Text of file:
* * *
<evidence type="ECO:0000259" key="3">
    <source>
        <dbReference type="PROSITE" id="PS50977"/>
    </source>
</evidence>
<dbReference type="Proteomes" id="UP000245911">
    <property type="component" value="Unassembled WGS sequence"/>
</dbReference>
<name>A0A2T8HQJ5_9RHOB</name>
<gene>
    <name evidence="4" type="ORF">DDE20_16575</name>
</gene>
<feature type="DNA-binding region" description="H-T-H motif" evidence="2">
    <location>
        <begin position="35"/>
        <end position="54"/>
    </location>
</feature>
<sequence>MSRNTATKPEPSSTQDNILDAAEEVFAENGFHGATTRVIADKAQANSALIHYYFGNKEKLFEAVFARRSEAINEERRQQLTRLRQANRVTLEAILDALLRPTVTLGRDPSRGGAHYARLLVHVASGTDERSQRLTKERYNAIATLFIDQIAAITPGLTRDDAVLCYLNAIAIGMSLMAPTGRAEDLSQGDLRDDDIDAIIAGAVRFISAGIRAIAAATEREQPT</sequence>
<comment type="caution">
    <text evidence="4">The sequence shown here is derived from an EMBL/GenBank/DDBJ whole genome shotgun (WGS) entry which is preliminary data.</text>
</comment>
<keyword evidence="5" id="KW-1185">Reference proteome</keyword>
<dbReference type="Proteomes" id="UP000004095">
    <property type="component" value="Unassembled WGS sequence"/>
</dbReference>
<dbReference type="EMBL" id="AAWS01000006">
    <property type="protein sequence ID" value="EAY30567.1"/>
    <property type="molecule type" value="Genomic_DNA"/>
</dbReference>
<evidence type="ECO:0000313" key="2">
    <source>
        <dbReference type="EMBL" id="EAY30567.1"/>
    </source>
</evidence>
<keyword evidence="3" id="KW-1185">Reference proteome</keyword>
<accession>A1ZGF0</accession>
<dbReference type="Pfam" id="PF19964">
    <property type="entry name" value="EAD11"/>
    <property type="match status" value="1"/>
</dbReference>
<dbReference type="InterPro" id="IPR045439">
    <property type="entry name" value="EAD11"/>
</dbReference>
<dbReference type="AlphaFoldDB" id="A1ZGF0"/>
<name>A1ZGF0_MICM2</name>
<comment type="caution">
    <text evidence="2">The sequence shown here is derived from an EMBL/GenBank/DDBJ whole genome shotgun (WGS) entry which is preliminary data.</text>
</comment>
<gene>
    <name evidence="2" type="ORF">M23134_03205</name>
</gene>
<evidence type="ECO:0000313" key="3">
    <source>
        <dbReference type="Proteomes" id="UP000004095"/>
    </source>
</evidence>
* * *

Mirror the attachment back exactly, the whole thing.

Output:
<evidence type="ECO:0000259" key="3">
    <source>
        <dbReference type="PROSITE" id="PS50977"/>
    </source>
</evidence>
<dbReference type="Proteomes" id="UP000245911">
    <property type="component" value="Unassembled WGS sequence"/>
</dbReference>
<name>A0A2T8HQJ5_9RHOB</name>
<gene>
    <name evidence="4" type="ORF">DDE20_16575</name>
</gene>
<feature type="DNA-binding region" description="H-T-H motif" evidence="2">
    <location>
        <begin position="35"/>
        <end position="54"/>
    </location>
</feature>
<sequence>MSRNTATKPEPSSTQDNILDAAEEVFAENGFHGATTRVIADKAQANSALIHYYFGNKEKLFEAVFARRSEAINEERRQQLTRLRQANRVTLEAILDALLRPTVTLGRDPSRGGAHYARLLVHVASGTDERSQRLTKERYNAIATLFIDQIAAITPGLTRDDAVLCYLNAIAIGMSLMAPTGRAEDLSQGDLRDDDIDAIIAGAVRFISAGIRAIAAATEREQPT</sequence>
<comment type="caution">
    <text evidence="4">The sequence shown here is derived from an EMBL/GenBank/DDBJ whole genome shotgun (WGS) entry which is preliminary data.</text>
</comment>
<keyword evidence="5" id="KW-1185">Reference proteome</keyword>
<dbReference type="Proteomes" id="UP000004095">
    <property type="component" value="Unassembled WGS sequence"/>
</dbReference>
<dbReference type="EMBL" id="AAWS01000006">
    <property type="protein sequence ID" value="EAY30567.1"/>
    <property type="molecule type" value="Genomic_DNA"/>
</dbReference>
<evidence type="ECO:0000313" key="2">
    <source>
        <dbReference type="EMBL" id="EAY30567.1"/>
    </source>
</evidence>
<keyword evidence="3" id="KW-1185">Reference proteome</keyword>
<accession>A1ZGF0</accession>
<dbReference type="Pfam" id="PF19964">
    <property type="entry name" value="EAD11"/>
    <property type="match status" value="1"/>
</dbReference>
<dbReference type="InterPro" id="IPR045439">
    <property type="entry name" value="EAD11"/>
</dbReference>
<dbReference type="AlphaFoldDB" id="A1ZGF0"/>
<name>A1ZGF0_MICM2</name>
<comment type="caution">
    <text evidence="2">The sequence shown here is derived from an EMBL/GenBank/DDBJ whole genome shotgun (WGS) entry which is preliminary data.</text>
</comment>
<gene>
    <name evidence="2" type="ORF">M23134_03205</name>
</gene>
<evidence type="ECO:0000313" key="3">
    <source>
        <dbReference type="Proteomes" id="UP000004095"/>
    </source>
</evidence>